Every community has a story to tell, whether it’s a historical account of times long past, or an evolving tale of what once was—and what can still be.

The story of Mount Clemens, Michigan is rooted in flowering growth and discovery. In 1880, the area was recognized as the rose capital of the United States, with 10 of the country’s major cultivators, and more than 30 acres of plants flourishing under glass. Around this same time, increased development in the area resulted in the uncovering of valuable mineral waters, which turned the city into a health spa hot spot, full of residents and visitors keen on soaking in the region’s valuable resource. This also earned Mount Clemens a memorable nickname: Bath City.

In recent years, the area has dealt with the civic struggles associated with any small city, including declining population and lack of engaging public gathering spots that can invigorate neighborhoods and instill community pride. But despite these challenges, Mount Clemens’s past provided an opportunity to cultivate a welcoming spot in its still family-friendly downtown, all while telling its story to a new generation of residents.

Enter Advancing Macomb, a community support organization within Mount Clemens’s host Macomb County. Working with local voices that represented the city’s artists, youth and history, they aimed to create a striking public space off the nearby Clinton River to reawaken memories of the Bath City in a way that engages kids and families and supports active walkability. In 2019, their collaboration produced the ambitious concept for “Let It Flow, Mount Clemens,” an interactive, 3-D art installation now pulling the curtain back on a community’s history—and providing a preview of its artistic potential.

“As with so many cities in the region and around the country, the city is reinventing itself through creativity and innovation,” said Diane Banks, Executive Director of Advancing Macomb. “‘Let It Flow, Mount Clemens’ celebrates the unique history of the city while embracing public art as a catalyst for revitalization.”

The project was enabled through funding made possible by the 2019 Play Everywhere Challenge. Established by KABOOM! and the Ralph C. Wilson, Jr. Foundation in 2016, the Play Everywhere Challenge devotes more than $1 million annually to turn everyday spaces into unconventional play spaces across Southeast Michigan and Western New York. The next edition is set to open for entries on July 13, 2020, and will eventually enable applicants to transform corners of their communities with creative expanses.

Advancing Macomb’s executive director knows what kind of effect these spaces can have, and in the below Q&A, she provides details about the importance of creatively telling your city’s story and what this year’s applicants need to know before applying.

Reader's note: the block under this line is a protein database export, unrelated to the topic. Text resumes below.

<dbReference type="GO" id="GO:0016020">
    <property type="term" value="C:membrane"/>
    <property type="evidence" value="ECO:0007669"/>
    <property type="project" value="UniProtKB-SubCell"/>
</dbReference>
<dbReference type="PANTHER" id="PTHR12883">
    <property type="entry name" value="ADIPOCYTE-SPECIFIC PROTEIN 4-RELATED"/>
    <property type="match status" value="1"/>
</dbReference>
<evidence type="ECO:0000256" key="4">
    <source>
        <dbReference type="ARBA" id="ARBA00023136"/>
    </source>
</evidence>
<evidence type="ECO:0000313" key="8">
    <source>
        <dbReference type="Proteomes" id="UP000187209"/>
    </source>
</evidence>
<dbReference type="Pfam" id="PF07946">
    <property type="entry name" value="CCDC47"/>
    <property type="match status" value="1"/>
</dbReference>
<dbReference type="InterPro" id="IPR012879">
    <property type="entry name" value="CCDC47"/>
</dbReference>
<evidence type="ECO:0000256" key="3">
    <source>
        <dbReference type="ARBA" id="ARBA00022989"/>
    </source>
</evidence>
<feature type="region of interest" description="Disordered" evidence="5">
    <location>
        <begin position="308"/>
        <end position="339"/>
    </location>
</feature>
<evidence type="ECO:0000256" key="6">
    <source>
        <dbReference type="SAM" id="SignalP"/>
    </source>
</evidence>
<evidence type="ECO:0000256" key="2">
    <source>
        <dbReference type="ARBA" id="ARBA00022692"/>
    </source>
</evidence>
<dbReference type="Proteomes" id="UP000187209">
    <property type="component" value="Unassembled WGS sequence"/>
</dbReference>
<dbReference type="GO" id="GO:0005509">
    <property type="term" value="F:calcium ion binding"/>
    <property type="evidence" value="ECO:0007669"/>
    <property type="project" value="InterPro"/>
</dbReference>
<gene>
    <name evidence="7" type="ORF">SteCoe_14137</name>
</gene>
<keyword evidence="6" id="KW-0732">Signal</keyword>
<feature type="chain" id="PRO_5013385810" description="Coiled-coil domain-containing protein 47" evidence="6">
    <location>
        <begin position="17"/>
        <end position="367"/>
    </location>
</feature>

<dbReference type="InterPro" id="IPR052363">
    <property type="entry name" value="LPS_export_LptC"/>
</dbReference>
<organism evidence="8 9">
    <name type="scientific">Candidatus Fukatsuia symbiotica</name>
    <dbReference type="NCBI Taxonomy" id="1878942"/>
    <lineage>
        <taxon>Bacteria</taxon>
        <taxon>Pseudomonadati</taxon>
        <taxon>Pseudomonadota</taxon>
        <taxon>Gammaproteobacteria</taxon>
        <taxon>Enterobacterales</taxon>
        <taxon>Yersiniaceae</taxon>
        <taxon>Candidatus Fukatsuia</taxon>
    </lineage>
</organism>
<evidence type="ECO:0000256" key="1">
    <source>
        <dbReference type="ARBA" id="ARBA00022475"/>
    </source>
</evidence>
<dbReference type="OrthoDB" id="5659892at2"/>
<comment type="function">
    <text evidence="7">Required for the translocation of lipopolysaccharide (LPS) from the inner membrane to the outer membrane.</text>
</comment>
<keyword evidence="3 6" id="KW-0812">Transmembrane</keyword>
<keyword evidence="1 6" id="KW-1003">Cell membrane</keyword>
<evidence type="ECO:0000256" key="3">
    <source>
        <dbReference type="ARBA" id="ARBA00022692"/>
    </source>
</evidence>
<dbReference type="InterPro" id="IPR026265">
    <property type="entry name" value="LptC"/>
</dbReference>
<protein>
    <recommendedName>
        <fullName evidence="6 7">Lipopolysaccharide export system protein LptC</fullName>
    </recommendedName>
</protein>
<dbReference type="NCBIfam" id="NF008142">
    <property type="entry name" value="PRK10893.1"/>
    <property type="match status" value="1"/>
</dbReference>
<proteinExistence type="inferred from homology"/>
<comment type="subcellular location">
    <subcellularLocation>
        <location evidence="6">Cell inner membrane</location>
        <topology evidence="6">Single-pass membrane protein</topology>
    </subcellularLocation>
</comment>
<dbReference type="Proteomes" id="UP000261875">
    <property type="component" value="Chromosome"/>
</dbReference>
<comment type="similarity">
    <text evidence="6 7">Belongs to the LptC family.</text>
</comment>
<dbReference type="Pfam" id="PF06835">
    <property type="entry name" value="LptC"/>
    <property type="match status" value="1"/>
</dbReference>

Question: How did the idea of telling the story of Mount Clemens through “Let It Flow, Mount Clemens” come together?

Diane Banks: We wanted to incorporate the city’s history of being “Bath City” and its location adjacent to the Clinton River. While we used that as the foundation, we allowed the artists to decide how to best tell the story while incorporating learning and play. We were overwhelmed by the amazing ideas of the artists, and actually had a very hard time narrowing it down to the selected ideas. We hope to find a way to incorporate some of the other ideas in the future.

Q: How has engagement in this story impacted the community since the opening of the art installation in 2018?

DB: This project has helped residents feel a sense of pride in the character of their city and allowed them to envision the connection these murals inspire as essential to the future of the city. The installations are now a must-see destination in the city and have played a role in increased foot traffic in the walkable downtown. A space that was once avoided is now a popular place to hang out, and the murals even have their own Facebook fan page.

Q: What does this project reveal about a community’s ability to enhance their history and vitality through interactive art?

DB: In cities like Mount Clemens, the past and present often collide. Changing demographics and challenging economic conditions can push people even further apart. Interactive art like “Let It Flow, Mount Clemens” creates a positive narrative about both the city’s history and future. It appeals to both the nostalgic and the hopeful when residents see their city through a playful lens.

Q: If you could offer three tips to those planning to submit applications for the next Play Everywhere Challenge, what would they be?

DB: My tips would be:

  1. Bring as many voices to the table as possible. Find a way to make the project educational and fun, but also appealing to those more interested in nostalgia. Consider a partnership with other organizations that can help with this process—and don’t forget to ask kids what would be fun!
  2. Find a location that is neglected, but strategic. Doing so allows residents to think they are discovering a new part of town where everyone wants to be.
  3. Get participation and buy-in from building or business owners closest to the project. This will ensure that the project is highlighted and well maintained into the future.